sendBuff[3] = (uint8)(0x0B);  //Extended command number
    for(int i = 4; i < 12; i++)
        sendBuff[i] = 0;
    sendBuff[6] = 1 << 2;   //Writemask: Set bit 2 for FIOAnalog changes to take effect
    sendBuff[8] = 4 << 4 ;  //TimerCounterConfig: bits 0-1: Number of timers enabled = 0
                            //                    bit 2: Enable Counter0 = 0 (disable)
                            //                    bit 3: Enable Counter1 = 0 (disable)
                            //                    bits 4-7: TimerCounterPinOffset = 4 (FIO4)

    sendBuff[10] = 1 + 1<<1;  //FIOAnalog: Configure FIO0 and FIO1 to analog inputs, FIO2-7 as digital I/O.
                              //           binary 00000011 or decimal 3
    extendedChecksum(sendBuff, 12);

StreamConfig command:

    sendBuff[1] = (uint8)(0xF8);  //Command byte
    sendBuff[2] = 2 + 3;  //Number of data words = NumChannels + 3
    sendBuff[3] = (uint8)(0x11);  //Extended command number
    sendBuff[6] = 2;  //NumChannels = 2
    sendBuff[7] = 25; //SamplesPerPacket = 25 (Maximum which is recommended)
    sendBuff[8] = 0;  //Reserved
    sendBuff[9] = 1;  //ScanConfig:
                      // Bit 7: Reserved
                      // Bit 6: Reserved
                      // Bit 3: Internal stream clock frequency = b0: 4 MHz
                      // Bit 2: Divide Clock by 256 = b0
                      // Bits 0-1: Resolution = b01: 11.9-bit effective

    //Scan Rate = ClockFrequency/ScanInterval or interval between scans = ScanInterval/ClockFrequency 
    scanInterval = 4000; //Scan Rate = 4MHz/4000 = 1000 scans/second
    sendBuff[10] = (uint8)(scanInterval & (0x00FF));  //Scan interval (low byte)
    sendBuff[11] = (uint8)(scanInterval / 256);       //Scan interval (high byte)
    //First Channel Stream Config.
    sendBuff[12] = 0;   //PChannel = 0 (AIN0/FIO0)
    sendBuff[13] = 31;  //NChannel = 31: Single Ended
    //Second Channel Stream Config.
    sendBuff[14] = 1;   //PChannel = 1 (AIN1/FIO1)
    sendBuff[15] = 31;  //NChannel = 31: Single Ended
    extendedChecksum(sendBuff, 16);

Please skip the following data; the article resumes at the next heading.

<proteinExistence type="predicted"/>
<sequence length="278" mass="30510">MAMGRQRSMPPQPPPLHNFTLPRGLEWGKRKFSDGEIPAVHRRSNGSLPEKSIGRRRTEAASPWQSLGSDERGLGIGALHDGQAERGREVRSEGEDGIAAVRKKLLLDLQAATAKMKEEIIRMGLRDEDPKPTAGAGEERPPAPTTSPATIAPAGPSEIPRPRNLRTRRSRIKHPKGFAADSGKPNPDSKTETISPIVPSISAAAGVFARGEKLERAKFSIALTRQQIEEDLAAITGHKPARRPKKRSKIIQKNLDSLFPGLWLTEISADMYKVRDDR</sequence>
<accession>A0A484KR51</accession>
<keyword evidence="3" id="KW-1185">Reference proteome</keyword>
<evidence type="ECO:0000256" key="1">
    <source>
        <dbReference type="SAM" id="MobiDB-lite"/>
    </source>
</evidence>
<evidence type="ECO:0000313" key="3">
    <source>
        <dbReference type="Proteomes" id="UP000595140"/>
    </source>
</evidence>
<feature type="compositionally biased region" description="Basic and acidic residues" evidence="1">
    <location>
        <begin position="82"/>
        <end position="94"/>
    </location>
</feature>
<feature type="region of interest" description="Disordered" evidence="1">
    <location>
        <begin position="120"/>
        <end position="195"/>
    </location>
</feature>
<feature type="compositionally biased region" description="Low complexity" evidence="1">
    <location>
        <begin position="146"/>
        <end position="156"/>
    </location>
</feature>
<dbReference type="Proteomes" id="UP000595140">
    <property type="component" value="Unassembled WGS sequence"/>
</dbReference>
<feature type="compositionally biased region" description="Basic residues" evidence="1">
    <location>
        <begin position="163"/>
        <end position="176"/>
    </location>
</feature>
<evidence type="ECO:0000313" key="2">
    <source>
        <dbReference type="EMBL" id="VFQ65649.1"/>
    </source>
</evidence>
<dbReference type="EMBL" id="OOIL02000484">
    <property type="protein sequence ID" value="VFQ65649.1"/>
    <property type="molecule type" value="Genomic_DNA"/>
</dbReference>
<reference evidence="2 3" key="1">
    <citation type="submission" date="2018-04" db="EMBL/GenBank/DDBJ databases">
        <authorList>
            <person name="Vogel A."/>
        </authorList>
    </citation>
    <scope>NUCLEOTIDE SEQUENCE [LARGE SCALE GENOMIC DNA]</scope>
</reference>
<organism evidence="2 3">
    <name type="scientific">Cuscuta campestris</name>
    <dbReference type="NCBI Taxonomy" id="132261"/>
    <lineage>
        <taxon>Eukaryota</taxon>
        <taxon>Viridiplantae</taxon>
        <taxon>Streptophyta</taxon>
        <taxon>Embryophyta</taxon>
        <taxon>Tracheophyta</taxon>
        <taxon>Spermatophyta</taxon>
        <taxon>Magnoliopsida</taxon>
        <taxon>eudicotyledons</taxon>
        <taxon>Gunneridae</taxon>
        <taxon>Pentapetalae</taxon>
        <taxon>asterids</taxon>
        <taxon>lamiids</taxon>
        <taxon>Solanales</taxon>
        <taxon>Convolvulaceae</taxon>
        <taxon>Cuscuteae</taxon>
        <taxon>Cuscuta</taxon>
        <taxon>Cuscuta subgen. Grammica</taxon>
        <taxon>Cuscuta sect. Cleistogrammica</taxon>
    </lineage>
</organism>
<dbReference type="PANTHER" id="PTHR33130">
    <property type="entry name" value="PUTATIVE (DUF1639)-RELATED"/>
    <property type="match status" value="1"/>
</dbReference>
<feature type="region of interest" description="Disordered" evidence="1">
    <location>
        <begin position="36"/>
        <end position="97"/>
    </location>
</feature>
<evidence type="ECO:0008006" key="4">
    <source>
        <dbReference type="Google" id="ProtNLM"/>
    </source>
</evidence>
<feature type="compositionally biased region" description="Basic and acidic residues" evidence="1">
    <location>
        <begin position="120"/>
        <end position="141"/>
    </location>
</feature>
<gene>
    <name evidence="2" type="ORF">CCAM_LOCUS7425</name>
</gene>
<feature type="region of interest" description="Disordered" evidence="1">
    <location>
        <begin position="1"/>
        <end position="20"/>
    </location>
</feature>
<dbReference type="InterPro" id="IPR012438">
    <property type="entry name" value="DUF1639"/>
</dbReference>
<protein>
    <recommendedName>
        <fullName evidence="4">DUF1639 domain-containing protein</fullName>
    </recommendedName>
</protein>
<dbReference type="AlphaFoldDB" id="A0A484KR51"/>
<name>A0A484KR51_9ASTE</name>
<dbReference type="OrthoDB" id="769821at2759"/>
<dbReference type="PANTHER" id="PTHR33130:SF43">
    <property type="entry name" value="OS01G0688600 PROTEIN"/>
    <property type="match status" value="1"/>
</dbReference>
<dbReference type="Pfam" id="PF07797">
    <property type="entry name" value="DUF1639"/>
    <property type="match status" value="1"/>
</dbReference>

In general, stream mode and timer/counters are documented here:





As for FIOAnalog and EIOAnalog, those settings are for configuring FIO and EIO lines to analog inputs (1) or digital I/O (0). They are 8-bit values, where each bit corresponds to a line. Bit 0 = FIO0/EIO0 = 1, bit 1 = FIO1/EIO1 = 2, bit 2 = FIO2/EIO2. The ConfigIO code I provided above and most examples demonstrates setting these. General Flexible I/O documentation can be found here:




Regarding timer/counters, refer to the timer/counter documentation I linked to, the timer/counter C example and the low-level documentation for the command/responses used in the example. Note to set the timer/counter lines need to be configured for digital I/O.


Last, regarding your graphic based application it is recommended to create a separate thread for reading stream data to prevent other code from delaying your stream read loop which could lead to stream buffer overflows. This should also help with slowdown on your graphical thread due to the code running in parallel.

#3 LabJack Support

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Posted 02 June 2015 - 05:20 PM

To add to my previous post, set the scan interval to 400 for a scan rate of 10000 (4MHz/400). For 2 channels the max. scan rate is 25000. The max. sample rate in general is 50000 samples/second where SampleRate = ScanRate*#Channels.

#4 mhgreen

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Posted 04 June 2015 - 08:45 AM

Thank you for the detailed response! I'll see if I can get a lightweight thread going to do the I/O.